An adult emerald ash borer is shown in this undated photo released by Michigan State University. (AP Photo/Michigan State University Photo)

One hundred and fifty years after the Third Battle of Winchester, there is a new invasion. The emerald ash borer has infested the stands of ash trees on the battlefield, now in the midst of restoration by the Shenandoah Valley Battlefields Foundation. The invasive species is also attacking ash trees in surrounding Frederick County. Concerned with the spread of the borer, the foundation has decided to immediately remove infested and healthy ashes.

The trees were not present during the battle and were slated to be removed as various parts of the battlefield are restored to its 1864 appearance, according to a press release. Foundation resource management specialist Dan Reinhart said salvageable wood will be used to build additional fencing and wood from healthy trees will be sold as lumber.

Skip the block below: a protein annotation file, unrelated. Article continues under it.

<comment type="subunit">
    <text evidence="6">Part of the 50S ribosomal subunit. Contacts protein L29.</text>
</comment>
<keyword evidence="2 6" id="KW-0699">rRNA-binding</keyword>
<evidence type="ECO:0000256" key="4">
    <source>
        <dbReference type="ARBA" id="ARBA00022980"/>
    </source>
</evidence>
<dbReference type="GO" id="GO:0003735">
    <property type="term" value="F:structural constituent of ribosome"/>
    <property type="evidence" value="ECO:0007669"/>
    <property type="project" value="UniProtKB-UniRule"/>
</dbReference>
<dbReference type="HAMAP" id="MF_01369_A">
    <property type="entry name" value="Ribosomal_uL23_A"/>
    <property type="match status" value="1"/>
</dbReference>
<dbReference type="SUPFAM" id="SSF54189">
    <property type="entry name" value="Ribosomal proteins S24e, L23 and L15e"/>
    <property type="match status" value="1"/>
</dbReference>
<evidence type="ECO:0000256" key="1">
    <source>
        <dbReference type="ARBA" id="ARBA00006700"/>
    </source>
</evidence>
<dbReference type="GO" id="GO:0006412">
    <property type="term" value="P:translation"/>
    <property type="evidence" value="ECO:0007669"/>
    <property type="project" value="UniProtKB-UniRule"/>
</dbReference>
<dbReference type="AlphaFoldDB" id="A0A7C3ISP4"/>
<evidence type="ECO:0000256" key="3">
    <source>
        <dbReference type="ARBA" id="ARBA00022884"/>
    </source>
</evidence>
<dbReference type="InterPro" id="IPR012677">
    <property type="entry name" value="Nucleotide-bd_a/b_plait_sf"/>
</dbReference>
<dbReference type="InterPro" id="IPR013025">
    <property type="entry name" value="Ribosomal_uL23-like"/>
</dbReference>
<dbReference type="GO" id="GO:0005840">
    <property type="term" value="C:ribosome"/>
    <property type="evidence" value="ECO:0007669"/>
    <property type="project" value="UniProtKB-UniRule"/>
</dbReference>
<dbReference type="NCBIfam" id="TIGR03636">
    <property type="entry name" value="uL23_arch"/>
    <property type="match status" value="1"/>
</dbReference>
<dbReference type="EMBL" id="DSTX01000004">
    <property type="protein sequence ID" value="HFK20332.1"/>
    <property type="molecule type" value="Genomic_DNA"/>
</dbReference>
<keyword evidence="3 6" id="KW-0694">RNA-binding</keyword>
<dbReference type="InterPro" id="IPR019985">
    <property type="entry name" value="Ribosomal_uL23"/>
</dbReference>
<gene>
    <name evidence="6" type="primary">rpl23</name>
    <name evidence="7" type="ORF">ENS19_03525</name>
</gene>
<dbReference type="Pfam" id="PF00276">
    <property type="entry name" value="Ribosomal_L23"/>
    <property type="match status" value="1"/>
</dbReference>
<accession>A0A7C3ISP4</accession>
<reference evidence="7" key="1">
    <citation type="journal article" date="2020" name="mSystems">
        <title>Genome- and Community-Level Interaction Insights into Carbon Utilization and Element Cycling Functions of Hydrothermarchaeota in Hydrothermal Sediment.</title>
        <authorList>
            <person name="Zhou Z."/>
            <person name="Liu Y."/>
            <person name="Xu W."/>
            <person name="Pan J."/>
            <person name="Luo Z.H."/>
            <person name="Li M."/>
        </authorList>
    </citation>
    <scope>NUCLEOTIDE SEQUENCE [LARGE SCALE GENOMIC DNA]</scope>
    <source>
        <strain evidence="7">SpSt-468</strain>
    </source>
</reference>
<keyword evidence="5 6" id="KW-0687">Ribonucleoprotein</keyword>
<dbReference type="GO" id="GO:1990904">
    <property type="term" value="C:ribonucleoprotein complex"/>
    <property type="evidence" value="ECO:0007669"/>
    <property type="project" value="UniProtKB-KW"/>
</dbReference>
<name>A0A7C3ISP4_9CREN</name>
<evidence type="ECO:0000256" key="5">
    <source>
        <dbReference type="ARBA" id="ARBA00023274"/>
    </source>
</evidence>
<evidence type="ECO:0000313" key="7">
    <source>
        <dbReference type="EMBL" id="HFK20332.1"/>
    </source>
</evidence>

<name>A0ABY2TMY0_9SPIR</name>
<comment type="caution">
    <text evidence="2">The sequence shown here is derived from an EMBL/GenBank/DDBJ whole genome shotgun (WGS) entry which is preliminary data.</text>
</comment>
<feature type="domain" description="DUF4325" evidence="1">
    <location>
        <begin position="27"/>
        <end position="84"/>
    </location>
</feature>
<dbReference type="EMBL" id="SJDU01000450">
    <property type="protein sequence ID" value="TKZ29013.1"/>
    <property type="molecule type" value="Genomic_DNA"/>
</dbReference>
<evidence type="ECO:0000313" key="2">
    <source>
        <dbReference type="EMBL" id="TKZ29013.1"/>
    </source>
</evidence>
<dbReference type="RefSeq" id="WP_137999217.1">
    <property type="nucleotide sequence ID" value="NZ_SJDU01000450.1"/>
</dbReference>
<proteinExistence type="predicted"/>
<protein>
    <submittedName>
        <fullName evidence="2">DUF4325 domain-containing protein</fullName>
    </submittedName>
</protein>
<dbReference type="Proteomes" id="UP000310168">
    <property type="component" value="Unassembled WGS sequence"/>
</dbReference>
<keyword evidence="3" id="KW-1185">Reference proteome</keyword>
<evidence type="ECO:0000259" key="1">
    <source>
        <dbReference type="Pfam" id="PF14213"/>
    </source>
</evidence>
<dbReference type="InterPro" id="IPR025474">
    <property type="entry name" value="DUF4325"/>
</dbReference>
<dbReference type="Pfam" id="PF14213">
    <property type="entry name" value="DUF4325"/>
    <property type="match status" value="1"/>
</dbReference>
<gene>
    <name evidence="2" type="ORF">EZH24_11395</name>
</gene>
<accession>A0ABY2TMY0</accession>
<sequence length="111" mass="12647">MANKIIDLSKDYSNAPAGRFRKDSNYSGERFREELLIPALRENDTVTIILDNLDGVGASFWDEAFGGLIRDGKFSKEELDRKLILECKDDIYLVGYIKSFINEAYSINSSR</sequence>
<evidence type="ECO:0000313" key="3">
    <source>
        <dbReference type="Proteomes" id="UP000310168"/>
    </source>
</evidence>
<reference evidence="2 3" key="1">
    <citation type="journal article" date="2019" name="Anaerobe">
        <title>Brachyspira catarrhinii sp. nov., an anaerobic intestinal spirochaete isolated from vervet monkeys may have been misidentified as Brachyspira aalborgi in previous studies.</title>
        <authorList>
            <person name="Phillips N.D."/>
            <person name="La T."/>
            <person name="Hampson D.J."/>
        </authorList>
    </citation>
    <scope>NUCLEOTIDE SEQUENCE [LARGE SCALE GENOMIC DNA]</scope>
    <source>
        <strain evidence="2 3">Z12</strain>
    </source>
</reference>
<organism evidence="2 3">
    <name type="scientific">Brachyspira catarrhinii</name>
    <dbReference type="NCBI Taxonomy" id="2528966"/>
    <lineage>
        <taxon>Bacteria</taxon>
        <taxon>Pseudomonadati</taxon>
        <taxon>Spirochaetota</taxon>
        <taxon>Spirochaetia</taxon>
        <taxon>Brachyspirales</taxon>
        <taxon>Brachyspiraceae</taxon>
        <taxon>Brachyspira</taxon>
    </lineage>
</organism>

By moving forward now, the foundation has the opportunity to raise an estimated $20,000 from the sale of the lumber, Reinhart said. If it waits until all the ashes are infested, they will still have to be removed and any chance of selling lumber is lost.

The tree removal is expected to begin in January and be completed in about three months. During that period, some of the trails in the work area will be closed to visitors.